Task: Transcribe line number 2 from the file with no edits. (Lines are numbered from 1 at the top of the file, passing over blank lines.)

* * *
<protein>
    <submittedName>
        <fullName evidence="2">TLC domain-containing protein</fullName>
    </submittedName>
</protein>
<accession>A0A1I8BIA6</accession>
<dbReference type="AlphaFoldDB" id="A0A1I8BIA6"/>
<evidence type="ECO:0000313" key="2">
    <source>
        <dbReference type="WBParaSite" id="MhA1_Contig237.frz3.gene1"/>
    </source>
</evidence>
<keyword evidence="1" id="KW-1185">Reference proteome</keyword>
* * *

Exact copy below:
    <submittedName>